Smart Grid Solutions Using Industrially Hardened (Rugged) Routers From Encore Networks
The electric power grid delivers electricity to consumers via two primary systems: the transmission system and the distribution system. The transmission system delivers electricity from power plants to distribution sub-stations while the distribution system delivers electricity from sub-stations to consumers. The grid also encompasses myriads of local area networks that use distributed energy resources to serve local loads and/or to meet specific applications requirements for remote power, village or district power, premium power, and critical loads protection..
The Smart Grid
The Smart Grid combines the existing electrical grid with a communications infrastructure that supports the real-time ability to integrate and coordinate the production, transmission and distribution of electricity from the generator to the consumer in response to dynamic supply and demand conditions.
Electric grid stakeholders representing utilities, technology providers, researchers, policy makers, and consumers have worked together to define the functions of a smart grid. Through regional meetings convened under the Modern Grid Strategy Project of the National Energy Technology Laboratory (NETL), these stakeholders have identified the following characteristics or performance features of a smart grid: *
- Self-healing from power disturbance events
- Enabling active participation by consumers in demand response
- Operating resiliency against physical and cyber attack
- Providing power quality for 21st century needs
- Accommodating all generation and storage options
- Enabling new products, services, and markets
- Optimizing assets and operating efficiently
Smart Grid Communications
Although some communications systems are up-to-date, they may not be fully integrated because they have been developed in an incremental fashion. In most cases, data is being collected via modem rather than direct network connection. These data applications include:
Sensing and Measurement
Core duties are evaluating congestion and grid stability, monitoring equipment health, energy theft prevention, and control strategies support.
A smart grid replaces analog mechanical meters with digital meters that record usage in real time. Smart meters provide a communication path extending from generation plants to electrical outlets (smart socket) and other smart grid-enabled devices.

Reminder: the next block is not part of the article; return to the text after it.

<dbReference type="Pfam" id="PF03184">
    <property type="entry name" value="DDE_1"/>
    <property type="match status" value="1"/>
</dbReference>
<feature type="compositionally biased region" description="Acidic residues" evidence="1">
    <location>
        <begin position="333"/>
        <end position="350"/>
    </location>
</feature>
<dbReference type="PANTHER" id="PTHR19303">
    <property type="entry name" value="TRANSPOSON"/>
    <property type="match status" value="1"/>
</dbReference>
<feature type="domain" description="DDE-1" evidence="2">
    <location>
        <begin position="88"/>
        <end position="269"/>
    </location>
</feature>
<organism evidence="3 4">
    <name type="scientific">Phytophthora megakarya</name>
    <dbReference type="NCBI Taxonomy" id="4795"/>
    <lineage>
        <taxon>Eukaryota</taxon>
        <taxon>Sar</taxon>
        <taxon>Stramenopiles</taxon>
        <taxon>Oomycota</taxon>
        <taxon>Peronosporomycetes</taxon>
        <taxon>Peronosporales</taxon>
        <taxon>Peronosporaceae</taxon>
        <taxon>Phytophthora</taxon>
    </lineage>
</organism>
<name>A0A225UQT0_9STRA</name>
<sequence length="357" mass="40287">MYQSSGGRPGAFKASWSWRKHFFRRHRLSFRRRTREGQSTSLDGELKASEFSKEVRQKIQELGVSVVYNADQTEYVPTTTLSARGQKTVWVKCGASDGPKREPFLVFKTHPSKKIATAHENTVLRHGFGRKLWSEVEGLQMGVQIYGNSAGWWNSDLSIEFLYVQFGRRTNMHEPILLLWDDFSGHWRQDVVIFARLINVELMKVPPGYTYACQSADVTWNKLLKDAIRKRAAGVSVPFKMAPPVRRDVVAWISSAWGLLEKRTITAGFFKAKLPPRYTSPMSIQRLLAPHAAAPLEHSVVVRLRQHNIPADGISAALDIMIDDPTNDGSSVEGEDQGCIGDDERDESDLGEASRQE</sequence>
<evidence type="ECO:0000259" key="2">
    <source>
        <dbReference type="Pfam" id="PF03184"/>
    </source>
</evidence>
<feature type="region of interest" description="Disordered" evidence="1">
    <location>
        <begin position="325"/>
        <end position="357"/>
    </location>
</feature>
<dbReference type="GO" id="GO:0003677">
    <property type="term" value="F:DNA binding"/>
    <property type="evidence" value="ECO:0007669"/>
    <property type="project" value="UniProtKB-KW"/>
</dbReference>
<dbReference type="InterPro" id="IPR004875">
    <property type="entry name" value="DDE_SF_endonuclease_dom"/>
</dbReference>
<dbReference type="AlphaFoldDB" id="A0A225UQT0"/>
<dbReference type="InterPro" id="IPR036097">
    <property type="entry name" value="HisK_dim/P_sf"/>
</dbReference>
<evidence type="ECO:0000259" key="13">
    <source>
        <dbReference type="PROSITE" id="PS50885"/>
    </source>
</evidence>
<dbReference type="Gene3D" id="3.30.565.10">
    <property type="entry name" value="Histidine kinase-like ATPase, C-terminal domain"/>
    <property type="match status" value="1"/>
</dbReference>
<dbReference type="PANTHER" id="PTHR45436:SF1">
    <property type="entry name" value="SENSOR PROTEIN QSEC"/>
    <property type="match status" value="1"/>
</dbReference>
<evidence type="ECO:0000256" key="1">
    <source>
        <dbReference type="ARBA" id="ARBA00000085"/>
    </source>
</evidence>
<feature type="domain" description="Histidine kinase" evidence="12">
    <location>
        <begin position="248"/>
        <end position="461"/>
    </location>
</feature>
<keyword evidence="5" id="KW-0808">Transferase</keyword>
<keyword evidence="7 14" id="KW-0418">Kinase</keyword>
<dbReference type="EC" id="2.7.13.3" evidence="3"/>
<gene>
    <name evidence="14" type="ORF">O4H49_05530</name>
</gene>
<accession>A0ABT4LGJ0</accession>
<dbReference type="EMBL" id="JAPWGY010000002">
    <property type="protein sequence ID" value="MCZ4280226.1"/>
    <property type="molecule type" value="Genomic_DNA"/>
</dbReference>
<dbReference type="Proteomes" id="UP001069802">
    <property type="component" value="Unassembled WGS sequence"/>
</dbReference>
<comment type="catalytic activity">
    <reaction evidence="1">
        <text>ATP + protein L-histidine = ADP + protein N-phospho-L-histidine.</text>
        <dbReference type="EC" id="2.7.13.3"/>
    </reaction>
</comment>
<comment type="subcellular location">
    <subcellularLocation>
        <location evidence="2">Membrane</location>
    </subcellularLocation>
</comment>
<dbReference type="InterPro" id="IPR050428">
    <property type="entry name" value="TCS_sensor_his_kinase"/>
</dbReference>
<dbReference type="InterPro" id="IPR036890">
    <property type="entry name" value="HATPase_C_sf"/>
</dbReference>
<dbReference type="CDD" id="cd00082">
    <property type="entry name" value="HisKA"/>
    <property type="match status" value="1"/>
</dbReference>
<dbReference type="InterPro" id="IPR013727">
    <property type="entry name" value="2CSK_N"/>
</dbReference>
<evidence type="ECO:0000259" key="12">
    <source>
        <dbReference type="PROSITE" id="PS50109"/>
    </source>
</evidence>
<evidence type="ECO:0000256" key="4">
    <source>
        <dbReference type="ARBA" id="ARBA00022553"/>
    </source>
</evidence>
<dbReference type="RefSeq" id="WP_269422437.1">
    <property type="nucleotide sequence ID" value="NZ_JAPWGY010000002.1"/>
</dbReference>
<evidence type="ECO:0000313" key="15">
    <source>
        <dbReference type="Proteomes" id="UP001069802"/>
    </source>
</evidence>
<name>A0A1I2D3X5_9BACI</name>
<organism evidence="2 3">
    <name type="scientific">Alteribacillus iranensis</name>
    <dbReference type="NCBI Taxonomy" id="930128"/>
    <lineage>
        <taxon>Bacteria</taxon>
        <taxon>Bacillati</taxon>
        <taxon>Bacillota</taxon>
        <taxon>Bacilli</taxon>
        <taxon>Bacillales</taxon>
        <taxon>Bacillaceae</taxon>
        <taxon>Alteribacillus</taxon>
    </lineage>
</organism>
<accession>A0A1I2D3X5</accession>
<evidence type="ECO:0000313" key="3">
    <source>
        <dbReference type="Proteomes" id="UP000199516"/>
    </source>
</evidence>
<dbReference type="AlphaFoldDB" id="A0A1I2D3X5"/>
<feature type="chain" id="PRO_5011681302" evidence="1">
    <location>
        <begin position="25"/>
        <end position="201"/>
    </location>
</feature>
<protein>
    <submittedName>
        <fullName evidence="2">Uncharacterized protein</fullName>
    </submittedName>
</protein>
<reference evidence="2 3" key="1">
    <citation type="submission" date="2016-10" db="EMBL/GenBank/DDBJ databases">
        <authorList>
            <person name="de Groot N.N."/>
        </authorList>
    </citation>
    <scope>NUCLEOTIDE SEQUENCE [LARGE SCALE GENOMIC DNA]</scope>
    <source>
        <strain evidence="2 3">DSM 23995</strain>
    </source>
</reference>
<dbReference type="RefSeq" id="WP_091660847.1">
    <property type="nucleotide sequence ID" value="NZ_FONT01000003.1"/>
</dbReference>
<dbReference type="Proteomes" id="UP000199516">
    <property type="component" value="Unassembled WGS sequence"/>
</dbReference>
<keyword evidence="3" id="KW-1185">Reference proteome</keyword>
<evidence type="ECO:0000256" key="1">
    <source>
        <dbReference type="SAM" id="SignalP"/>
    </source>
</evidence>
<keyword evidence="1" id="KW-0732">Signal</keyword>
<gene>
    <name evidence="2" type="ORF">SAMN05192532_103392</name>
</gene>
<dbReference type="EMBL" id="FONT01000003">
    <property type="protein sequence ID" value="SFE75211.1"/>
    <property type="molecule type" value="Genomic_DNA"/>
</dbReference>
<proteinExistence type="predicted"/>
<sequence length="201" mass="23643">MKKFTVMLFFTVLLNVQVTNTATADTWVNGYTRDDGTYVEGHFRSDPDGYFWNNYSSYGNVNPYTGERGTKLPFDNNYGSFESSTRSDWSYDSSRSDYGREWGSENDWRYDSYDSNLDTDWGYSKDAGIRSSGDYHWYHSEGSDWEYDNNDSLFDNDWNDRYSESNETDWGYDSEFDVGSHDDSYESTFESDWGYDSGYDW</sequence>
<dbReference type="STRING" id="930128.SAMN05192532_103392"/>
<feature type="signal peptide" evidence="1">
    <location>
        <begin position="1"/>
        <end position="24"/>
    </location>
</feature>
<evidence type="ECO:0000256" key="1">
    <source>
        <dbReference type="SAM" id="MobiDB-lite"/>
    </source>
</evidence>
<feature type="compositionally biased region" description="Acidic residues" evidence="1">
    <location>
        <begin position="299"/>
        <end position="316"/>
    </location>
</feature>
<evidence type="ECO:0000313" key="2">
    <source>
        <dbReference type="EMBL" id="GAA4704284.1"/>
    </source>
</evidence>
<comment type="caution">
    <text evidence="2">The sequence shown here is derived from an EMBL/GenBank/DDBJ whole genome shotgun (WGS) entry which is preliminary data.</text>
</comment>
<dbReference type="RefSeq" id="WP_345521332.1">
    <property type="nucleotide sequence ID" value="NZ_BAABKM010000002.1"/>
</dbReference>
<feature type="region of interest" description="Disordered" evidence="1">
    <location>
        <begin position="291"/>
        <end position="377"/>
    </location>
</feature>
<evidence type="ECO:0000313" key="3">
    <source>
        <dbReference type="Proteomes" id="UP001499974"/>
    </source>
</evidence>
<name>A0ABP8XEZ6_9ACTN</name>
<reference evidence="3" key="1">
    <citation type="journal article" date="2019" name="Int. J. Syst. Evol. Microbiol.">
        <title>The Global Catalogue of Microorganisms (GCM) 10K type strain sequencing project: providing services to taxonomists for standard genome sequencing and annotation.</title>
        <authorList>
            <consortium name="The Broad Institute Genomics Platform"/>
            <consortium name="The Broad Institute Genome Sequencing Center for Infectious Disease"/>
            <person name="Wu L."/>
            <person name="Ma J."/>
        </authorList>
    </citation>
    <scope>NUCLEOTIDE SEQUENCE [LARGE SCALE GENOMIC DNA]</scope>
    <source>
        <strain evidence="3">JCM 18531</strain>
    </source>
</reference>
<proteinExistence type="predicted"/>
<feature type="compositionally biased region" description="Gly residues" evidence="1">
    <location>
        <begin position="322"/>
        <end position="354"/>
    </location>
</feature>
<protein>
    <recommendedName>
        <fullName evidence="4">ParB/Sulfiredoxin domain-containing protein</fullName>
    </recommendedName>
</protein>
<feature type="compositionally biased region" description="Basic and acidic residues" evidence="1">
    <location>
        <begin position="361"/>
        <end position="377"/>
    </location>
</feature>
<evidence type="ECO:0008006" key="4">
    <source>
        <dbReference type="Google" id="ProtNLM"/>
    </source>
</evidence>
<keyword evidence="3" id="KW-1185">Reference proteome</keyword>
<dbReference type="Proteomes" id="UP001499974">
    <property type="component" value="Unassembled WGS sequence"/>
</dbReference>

Phasor Measurement Units
High speed sensors called Phasor Management Units (PMU’s) are distributed throughout the network and are used to monitor power quality and respond automatically to power irregularities.
Wide-Area Measurement Systems (WAM’s)
A Wide Area Measurement system (WAM) is a network of PMU’s that perform real-time monitoring on a regional and national scale. Many in the power systems engineering community believe that the Northeast blackout of 2003 would have been contained to a much smaller area if a WAM network was in place.
Power system automation enables rapid diagnosis of and precise solutions to specific grid disruptions or outages.
Areas for Smart Grid improvement include:
Substation automation, demand response, distribution automation, Supervisory Control And Data Acquisition (SCADA), energy management systems, wireless mesh networks and other technologies, power-line carrier communications, and fiber-optics. Integrated communications will allow for real-time control, information and data exchange to optimize system reliability, asset utilization, and security.
Encore Networks and the Smart Grid
One of the challenges facing many of today’s utility companies is how to effectively monitor and control the critical functions of their SCADA networks over slow analog lines. To create an effective communications ‘highway’ capable of monitoring the status of the grid and, for example, take the quick actions required to prevent a localized problem from developing out of control, utilities must take advantage of today’s faster and more reliable transmission services.
Encore’s family of industrially hardened (rugged) routers, the BANDIT™, enables these utilities to seamlessly upgrade their legacy SCADA networks to these services including Frame Relay, Internet Protocol (IP), VSAT, cellular wireless, cable modem, DSL, fiber and microwave.
The BANDIT™ ensures secure system data and SCADA network connections directly to a Wide Area Network (WAN) and/or Local Area Network (LAN), or a commercial cellular data IP service. The BANDIT™ is a rugged security router with integrated firewall, terminal server, serial-to-IP conversion, legacy-protocol conversion, and VPN functionality. Its hardened construction allows for operation over the wide temperature ranges found at remote substations.
Encore’s carrier class, host site solution, the VSR 1200™ provides high performance, end-to-end Virtual Private Network (VPN) solutions that include standard features such as IP routing via Encore’s patented Selective Layer Encryption (SLE), advanced QoS capabilities, a stateful packet inspection firewall, compression and optimized bandwidth utilization, and embedded address management capabilities such as NAT and PrAT. In addition to its unique VPN features like SLE, the VSR 1200™ also interoperates with standards-based routers using well-known formats for IPsec and GRE.
A high-port-density Remote Data Unit (RDU) module makes the VSR 1200™ an ideal fit for the smooth migration of legacy data applications to broadband IP networks. By performing protocol conversion and spoofing, the VSR 1200™ optimizes the utilization of satellite bandwidth.
Each time we flick on a light switch or press a power button, we enjoy the benefits of the nation’s electric grid. This complex network of technology and people, many of whom utilize Encore products, work around the clock to produce and deliver electricity to millions of homes and businesses across the nation.
*Source: U.S. Department of Energy